IIRC it was one of those Ultima's in name only. I also recall serious hardware requirements like the need for a hard drive to have it run. Unfortunately, when I got to finally play it it was too rough for me.

Jay, having to prove you were the avatar everytime I think had to do with the way time moved here on on Earth compared to Sosaria. It made for a handy way to bring in newcomers.
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November 25th, 2013, 22:05
Ultima Underworld has always been my favorite game for it's time. It blew my mind more than any other game. When it came out, I stood in the store and read on the back of the box that it has 360 degree perspective. "Yeah, right" I thought. "It's probably actually like the first person Bard's Tale games where you only see north, south, east, and west." But I got it home and sat through the intro where you're thrown into the mountain dungeon and the door is slammed closed behind you. You find yourself in dank darkness and moss and slime, with no way out but to go further in. Then I touched the mouse and the view moved smoothly! Wow! It really is! I then continued to play eight levels of the most immersive dungeon crawl I'd ever seen.
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November 26th, 2013, 00:16
UUW II was stunning back then (didnt play UUW1 until later), i don't agree that it's ultima only in it's name, it really had the Ultima vibe to it. I remember being so happy that the absolutely awful grid based movement was finally gone in 3D RPG's, felt like being free for the first time in a 3D RPG. One of the best, if not THE best, RPG gaming experiences i've had.
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November 26th, 2013, 05:45
Originally Posted by Lucky Day View Post
IIRC it was one of those Ultima's in name only.
I disagree. The plot of UU was certainly a side-story to the core Ultima games. But the gameplay itself was Ultima through and through. If you want real Ultima games in name only look to Lord of Ultima and Ultima Forever. But putting UU in the same category as the two aforementioned games is, well, it's a sin and you need to wash your mouth out with soap

Originally Posted by Lucky Day View Post
I also recall serious hardware requirements like the need for a hard drive to have it run. Unfortunately, when I got to finally play it it was too rough for me.
Well, to be fair, every Ultima game released in the 80s and 90s pushed existing hardware to its max, so singling out UU for this lacks some perspective even if at face value your criticism has merit. And by 1992, most PCs were equipped with hard drives even if you still didn't have one. At least UU didn't require Voodoo and for that I gave the box a big hug. Remember boxes? Ah the memories…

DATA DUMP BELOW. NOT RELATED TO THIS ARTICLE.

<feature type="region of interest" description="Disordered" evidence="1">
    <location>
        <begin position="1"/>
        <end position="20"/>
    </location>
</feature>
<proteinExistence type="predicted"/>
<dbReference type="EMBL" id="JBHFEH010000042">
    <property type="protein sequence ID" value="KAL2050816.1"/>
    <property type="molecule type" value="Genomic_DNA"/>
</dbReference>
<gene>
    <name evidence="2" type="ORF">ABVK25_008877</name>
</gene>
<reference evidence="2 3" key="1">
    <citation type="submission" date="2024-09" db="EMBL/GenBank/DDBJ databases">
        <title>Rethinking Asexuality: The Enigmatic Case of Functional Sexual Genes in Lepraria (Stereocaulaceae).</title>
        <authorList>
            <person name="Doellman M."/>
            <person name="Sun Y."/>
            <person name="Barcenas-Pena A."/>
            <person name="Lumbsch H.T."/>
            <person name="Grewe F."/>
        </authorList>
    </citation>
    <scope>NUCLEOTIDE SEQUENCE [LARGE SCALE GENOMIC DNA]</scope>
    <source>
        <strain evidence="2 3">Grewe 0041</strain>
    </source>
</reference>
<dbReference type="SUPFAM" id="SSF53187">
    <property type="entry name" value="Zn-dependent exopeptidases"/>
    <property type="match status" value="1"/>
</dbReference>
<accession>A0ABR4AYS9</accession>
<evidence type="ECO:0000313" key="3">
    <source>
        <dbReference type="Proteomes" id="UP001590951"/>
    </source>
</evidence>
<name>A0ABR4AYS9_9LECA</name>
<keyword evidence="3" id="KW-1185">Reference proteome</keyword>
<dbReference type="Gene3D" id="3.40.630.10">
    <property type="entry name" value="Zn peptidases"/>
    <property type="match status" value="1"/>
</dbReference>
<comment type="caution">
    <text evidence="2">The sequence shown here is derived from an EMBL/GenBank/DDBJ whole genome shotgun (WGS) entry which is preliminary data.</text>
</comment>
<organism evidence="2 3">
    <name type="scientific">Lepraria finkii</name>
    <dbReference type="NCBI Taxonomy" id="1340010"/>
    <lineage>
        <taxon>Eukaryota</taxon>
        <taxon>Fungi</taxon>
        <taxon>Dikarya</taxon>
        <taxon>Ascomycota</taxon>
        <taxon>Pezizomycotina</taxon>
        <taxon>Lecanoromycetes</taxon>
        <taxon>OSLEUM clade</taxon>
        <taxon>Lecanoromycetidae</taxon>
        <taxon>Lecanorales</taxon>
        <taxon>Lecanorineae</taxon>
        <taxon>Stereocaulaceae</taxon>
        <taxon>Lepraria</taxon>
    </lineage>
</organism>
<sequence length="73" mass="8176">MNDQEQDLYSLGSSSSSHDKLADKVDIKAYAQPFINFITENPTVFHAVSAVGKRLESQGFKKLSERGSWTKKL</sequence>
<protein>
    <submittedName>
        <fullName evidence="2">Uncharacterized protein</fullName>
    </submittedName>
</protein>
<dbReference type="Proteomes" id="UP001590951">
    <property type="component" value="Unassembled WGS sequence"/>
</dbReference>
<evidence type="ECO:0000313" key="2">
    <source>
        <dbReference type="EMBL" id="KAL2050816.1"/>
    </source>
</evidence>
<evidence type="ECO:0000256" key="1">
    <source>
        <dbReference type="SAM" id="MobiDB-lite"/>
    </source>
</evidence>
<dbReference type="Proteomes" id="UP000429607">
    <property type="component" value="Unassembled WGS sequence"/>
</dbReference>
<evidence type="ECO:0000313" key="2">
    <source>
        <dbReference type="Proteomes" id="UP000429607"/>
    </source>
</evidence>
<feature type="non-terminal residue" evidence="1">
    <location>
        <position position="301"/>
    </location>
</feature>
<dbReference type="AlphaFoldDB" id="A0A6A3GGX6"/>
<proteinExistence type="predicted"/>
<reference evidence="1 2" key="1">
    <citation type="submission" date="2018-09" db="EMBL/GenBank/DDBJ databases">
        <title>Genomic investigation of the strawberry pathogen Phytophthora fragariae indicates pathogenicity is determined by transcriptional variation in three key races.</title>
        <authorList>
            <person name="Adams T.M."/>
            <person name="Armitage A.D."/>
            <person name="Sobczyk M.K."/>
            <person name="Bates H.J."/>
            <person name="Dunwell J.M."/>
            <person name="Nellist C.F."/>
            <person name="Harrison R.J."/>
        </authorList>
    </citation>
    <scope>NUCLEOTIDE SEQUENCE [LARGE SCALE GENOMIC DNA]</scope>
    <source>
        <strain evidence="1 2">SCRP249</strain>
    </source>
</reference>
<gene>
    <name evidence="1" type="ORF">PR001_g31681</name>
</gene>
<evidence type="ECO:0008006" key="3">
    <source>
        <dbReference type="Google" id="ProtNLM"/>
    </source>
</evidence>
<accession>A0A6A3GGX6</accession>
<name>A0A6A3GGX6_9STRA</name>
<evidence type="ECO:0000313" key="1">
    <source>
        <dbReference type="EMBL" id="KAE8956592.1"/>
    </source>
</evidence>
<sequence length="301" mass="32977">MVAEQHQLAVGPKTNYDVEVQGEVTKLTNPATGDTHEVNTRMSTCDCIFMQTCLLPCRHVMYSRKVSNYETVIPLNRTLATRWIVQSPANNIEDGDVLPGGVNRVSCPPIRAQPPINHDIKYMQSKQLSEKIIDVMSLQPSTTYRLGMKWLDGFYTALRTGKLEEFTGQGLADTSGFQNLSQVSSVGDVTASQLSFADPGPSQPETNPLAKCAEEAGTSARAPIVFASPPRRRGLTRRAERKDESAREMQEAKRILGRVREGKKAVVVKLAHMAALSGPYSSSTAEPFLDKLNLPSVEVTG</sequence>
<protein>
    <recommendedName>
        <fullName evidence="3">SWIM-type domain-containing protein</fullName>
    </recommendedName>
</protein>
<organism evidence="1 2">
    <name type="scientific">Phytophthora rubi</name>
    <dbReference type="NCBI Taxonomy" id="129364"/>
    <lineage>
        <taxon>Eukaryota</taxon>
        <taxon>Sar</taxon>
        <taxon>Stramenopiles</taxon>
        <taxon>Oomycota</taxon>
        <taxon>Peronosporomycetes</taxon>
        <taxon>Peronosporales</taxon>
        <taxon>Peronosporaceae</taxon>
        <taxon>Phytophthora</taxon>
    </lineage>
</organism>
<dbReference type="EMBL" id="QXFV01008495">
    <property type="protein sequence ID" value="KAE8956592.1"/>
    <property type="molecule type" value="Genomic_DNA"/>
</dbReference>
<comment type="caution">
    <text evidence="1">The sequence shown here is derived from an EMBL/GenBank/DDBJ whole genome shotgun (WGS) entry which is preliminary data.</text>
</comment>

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November 27th, 2013, 10:10
I really loved UU; it was the first time I felt so claustrophobic and afraid in those dark tunnels! Moving through a 3d world for the first time. It will always have a special place in my memories.
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November 27th, 2013, 11:51
Originally Posted by Lucky Day View Post
Unfortunately, when I got to finally play it it was too rough for me.
Same for me. I envy all the people who played the UU games back then. I can see how they were awesome for their time, but, without a heavy dose of nostalgia, I think they're pretty tough to get into now.

I recently tried to play UU1 again after purchasing it from GOG, and I couldn't even make it out of the starting area. It wasn't the visuals so much as the UI and the sound. I'm not sure if the sound emulation in the GOG version is accurate, but the music and soundFX are just downright grating to me.
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November 27th, 2013, 12:02
IIRC the sound really is strange in the GOG versions of UU and UU2. They use the wrong soundcard. But I might be wrong here - what I definitely know is that the sound from UU2 is much better than from UU1.

Regarding controls: Yeah, they are outdated. But you get used to them. Interesting enough, I think they would be very suited for mobile nowadays.
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November 27th, 2013, 12:06
Funny this should come up just as I'm considering giving UU another try. Last time I'd gotten used to the controls, didn't have any issue with the graphics, and was starting to get into it, then I had to stop playing for a while and never got around to picking it back up.

The only thing I really remember annoying me is the jumping, but first-person and jumping have never mixed well as far as I'm concerned.